U.S. EPA Contaminated Site Cleanup Information (CLU-IN)


U.S. Environmental Protection Agency
U.S. EPA Technology Innovation and Field Services Division

Bioremediation

Overview

Bioremediation uses microorganisms to degrade organic contaminants in soil, groundwater, sludge, and solids. The microorganisms break down contaminants by using them as an energy source or cometabolizing them with an energy source. More specifically, bioremediation involves the production of energy in a redox reaction within microbial cells. These reactions include respiration and other biological functions needed for cell maintenance and reproduction. A delivery system that provides one or more of the following is generally required: an energy source (electron donor), an electron acceptor, and nutrients. Different types of microbial electron acceptor classes can be involved in bioremediation, such as oxygen-, nitrate-, manganese-, iron (III)-, sulfate-, or carbon dioxide-reducing , and their corresponding redox potentials. Redox potentials provide an indication of the relative dominance of the electron acceptor classes (EPA 2000). Generally, electron acceptors and nutrients are the two most critical components of any delivery system (EPA 2004).

To stimulate and enhance microbial activity, microorganisms (bioaugmentation) or amendments (biostimulation), such as air, organic substrates or other electron donors/acceptors, nutrients, and other compounds that affect and can limit treatment in their absence can be added. Biostimulation can be used where the bacteria necessary to degrade the contaminants are present but conditions do not favor their growth (e.g., anaerobic bacteria in an aerobic aquifer, aerobic bacteria in an anaerobic aquifer, lack of appropriate nutrients or electron donors/acceptors). Bioaugumentation can be used when the bacteria necessary to degrade the contaminants do not occur naturally at a site or occur at too low of a population to be effective. Biostimulation and bioaugmentation can be used to treat soil and other solids, groundwater, or surface water (EPA 2006).

Under the proper conditions, monitored natural attenuation (MNA), which can include an intrinsic biodegradation process that depends on indigenous microorganisms to degrade contaminants without any amendments, may be an appropriate approach for a site.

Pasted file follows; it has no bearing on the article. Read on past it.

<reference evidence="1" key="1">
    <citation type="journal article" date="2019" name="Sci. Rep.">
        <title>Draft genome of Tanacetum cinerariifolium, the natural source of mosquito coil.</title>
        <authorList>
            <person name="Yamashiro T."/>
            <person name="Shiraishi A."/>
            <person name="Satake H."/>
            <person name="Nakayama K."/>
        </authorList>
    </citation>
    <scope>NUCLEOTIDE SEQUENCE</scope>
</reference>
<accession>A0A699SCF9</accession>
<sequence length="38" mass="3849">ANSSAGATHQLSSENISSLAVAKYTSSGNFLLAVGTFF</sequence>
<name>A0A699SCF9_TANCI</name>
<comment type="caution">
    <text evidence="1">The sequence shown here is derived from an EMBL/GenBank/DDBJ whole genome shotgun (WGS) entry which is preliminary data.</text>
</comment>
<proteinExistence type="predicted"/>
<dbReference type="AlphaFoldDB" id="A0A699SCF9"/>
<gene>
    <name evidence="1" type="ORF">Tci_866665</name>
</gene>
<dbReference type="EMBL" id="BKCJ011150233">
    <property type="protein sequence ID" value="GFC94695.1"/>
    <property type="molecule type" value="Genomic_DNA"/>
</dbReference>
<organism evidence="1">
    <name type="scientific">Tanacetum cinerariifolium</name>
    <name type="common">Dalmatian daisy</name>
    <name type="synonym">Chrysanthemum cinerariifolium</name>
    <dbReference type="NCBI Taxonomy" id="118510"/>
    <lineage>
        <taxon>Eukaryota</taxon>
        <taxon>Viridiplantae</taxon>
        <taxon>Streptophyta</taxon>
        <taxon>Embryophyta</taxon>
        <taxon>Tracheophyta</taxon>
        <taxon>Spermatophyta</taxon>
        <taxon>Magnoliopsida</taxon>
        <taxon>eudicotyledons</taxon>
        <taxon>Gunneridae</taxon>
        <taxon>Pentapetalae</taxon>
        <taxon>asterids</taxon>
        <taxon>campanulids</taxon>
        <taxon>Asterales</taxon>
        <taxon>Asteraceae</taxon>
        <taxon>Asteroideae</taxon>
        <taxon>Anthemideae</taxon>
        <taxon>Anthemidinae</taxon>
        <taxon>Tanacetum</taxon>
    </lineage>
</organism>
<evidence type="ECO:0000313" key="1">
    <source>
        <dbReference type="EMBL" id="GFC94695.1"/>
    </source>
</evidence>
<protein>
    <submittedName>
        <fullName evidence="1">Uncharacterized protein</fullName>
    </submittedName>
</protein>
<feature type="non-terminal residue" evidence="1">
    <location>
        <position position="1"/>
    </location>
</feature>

Bioremediation may be conducted in situ or ex situ. In situ processes treat soil and groundwater in place, without removal or transportation offsite. This approach may be advantageous since the costs of materials handling and some environmental impacts may be reduced. However, in situ processes may be limited by the ability to control or manipulate the physical and chemical environment during bioremediation. Ex situ processes, on the other hand, involve the removal of the contaminated media to a treatment area (EPA 2006).

The first step of any bioremediation program is to develop a conceptual site model (CSM) to evaluate the potential for applying bioremediation at a site. The CSM takes into account the nature and extent of contamination and site characteristics; site hydrogeology, geochemistry and oxidation-reduction conditions; biodegradation potential; contaminant fate and transport; and receptor and exposure pathways. Once a CSM is established and refined, a characterization of the existing microbial community, or the characteristics necessary for the establishment of an appropriate microbial community, can be determined. Activities undertaken prior to the implementation of a bioremediation program often involve treatability studies, examination of soil comparability and the structure and function of the microbial community to ensure that undesirable reactions with the contaminants or their degradation products are prevented. The success of a bioremediation application highly depends on characterization and monitoring completed before and during its implementation (Hazen 2010).


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Types of Bioremediation | Factors that Affect Bioremediation | Additional Information

Types of Bioremediation